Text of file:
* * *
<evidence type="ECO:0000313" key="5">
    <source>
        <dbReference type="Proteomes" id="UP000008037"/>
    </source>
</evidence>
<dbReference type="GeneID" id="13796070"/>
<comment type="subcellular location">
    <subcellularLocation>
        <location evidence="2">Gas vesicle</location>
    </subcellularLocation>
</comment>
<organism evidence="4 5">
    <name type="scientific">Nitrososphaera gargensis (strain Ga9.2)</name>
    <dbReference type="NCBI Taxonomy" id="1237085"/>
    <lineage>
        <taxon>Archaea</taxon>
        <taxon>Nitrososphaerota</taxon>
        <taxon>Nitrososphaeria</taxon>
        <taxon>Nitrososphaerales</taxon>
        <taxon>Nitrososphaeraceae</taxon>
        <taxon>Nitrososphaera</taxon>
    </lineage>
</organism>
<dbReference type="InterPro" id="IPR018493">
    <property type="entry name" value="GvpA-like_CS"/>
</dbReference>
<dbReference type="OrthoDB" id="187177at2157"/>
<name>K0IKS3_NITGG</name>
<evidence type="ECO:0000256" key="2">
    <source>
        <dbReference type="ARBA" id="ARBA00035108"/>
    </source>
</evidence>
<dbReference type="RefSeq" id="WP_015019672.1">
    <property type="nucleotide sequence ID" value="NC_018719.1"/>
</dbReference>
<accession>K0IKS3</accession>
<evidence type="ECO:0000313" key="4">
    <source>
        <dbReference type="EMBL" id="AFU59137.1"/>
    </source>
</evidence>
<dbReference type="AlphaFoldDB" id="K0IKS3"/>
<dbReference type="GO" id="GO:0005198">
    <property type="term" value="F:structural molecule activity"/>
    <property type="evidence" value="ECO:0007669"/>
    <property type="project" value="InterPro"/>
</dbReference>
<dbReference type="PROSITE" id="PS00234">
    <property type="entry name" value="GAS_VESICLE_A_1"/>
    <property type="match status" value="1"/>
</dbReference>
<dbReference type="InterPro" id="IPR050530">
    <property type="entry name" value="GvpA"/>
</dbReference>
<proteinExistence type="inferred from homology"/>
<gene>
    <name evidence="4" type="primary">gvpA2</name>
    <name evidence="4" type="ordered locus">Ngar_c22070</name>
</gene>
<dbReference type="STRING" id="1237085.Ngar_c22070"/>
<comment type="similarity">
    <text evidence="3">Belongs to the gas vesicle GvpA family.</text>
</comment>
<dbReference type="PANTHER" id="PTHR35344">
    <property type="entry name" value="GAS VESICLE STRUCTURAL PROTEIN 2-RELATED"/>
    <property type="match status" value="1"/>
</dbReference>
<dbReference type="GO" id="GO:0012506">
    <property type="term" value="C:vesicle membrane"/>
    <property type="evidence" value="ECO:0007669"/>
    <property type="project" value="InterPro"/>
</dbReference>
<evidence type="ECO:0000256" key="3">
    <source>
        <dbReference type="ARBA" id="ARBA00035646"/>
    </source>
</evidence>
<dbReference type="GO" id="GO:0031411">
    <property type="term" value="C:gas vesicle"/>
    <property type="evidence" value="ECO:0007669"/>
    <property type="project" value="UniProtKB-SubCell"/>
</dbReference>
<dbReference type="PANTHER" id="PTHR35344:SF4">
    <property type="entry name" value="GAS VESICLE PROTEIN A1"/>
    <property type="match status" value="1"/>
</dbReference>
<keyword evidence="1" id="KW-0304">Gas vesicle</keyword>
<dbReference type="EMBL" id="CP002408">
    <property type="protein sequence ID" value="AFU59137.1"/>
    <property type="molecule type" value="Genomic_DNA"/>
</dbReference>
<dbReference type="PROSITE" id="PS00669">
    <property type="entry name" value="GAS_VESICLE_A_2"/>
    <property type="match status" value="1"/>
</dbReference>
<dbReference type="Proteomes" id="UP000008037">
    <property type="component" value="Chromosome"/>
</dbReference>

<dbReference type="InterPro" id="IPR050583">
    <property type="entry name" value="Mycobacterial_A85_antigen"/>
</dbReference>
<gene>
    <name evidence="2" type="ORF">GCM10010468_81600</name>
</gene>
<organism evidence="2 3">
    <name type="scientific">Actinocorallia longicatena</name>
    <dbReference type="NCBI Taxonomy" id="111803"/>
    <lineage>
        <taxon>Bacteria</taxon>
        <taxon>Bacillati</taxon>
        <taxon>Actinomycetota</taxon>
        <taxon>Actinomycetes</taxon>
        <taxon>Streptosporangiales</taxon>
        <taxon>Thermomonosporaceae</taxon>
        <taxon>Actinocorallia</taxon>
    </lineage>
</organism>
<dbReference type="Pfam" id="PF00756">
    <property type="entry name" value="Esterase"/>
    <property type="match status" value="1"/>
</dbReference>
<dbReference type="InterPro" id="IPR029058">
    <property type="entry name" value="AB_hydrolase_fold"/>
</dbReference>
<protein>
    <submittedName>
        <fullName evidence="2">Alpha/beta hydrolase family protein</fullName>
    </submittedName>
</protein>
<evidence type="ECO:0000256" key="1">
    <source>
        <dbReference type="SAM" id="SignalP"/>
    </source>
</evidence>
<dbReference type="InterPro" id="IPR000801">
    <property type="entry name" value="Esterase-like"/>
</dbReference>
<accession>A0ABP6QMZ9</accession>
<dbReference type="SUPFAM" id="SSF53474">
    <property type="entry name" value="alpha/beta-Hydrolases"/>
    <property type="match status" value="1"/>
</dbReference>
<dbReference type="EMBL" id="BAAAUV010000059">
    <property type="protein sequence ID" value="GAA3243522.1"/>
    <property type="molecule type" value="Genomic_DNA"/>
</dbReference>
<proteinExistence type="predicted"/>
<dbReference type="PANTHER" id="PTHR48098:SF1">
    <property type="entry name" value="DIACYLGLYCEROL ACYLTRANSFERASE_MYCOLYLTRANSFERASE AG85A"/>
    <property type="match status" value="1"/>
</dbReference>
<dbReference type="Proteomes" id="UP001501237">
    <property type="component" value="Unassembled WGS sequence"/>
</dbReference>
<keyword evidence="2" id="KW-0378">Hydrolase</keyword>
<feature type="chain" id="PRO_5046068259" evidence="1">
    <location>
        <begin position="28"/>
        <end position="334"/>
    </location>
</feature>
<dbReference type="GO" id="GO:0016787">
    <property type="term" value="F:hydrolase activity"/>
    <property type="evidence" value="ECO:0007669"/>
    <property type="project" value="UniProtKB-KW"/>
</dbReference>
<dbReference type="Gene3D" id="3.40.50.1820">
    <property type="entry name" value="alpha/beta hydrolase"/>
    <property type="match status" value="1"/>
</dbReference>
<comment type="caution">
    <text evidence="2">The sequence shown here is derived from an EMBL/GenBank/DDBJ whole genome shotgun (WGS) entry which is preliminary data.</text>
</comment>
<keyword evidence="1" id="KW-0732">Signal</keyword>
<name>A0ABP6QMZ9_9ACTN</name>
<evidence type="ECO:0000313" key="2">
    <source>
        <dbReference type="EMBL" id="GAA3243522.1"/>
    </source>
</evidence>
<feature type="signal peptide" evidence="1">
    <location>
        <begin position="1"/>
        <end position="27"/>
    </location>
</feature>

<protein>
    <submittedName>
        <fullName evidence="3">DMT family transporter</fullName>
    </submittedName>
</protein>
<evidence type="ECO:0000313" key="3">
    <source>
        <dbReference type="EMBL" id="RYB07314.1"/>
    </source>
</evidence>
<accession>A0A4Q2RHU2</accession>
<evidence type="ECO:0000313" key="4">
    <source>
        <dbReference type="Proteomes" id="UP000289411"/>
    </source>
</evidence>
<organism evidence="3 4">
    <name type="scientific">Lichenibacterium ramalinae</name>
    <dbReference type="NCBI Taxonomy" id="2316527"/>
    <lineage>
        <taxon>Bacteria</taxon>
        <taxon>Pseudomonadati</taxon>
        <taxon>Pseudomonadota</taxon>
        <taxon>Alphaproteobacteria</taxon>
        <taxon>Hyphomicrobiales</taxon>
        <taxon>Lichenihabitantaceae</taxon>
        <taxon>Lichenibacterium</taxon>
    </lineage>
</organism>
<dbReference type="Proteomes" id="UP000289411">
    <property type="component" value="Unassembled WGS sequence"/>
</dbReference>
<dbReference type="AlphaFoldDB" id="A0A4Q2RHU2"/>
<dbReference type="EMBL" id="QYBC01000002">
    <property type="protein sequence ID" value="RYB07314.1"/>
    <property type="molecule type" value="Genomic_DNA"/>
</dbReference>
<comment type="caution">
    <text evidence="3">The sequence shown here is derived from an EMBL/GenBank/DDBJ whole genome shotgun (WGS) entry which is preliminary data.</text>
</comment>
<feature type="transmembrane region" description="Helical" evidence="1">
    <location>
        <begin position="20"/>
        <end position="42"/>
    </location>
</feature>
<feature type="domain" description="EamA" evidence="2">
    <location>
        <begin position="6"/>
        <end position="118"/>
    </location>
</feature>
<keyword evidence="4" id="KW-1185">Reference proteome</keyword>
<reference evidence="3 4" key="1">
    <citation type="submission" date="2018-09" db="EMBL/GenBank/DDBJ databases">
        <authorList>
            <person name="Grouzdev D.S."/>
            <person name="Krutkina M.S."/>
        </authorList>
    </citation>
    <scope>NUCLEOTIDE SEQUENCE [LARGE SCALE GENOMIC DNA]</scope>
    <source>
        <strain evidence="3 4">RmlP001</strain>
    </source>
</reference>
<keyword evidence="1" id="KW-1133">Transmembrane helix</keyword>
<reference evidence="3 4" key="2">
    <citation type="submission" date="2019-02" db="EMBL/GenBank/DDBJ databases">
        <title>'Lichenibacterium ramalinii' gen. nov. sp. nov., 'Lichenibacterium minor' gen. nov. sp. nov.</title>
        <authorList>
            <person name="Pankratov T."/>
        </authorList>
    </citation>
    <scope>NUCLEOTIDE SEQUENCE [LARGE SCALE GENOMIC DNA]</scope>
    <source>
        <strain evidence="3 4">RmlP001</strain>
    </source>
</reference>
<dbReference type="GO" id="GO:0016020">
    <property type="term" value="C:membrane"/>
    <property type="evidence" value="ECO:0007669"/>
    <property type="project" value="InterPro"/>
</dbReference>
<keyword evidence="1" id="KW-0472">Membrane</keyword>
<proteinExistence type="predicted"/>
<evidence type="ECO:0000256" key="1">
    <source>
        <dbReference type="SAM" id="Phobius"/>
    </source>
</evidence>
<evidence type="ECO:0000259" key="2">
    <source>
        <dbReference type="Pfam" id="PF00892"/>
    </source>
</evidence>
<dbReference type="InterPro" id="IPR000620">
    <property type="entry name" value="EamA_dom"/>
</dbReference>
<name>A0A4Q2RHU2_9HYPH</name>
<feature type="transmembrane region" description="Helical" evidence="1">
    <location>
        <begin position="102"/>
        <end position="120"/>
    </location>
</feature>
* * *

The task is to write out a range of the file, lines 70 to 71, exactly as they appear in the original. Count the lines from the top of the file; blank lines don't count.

    <property type="term" value="C:vesicle membrane"/>
    <property type="evidence" value="ECO:0007669"/>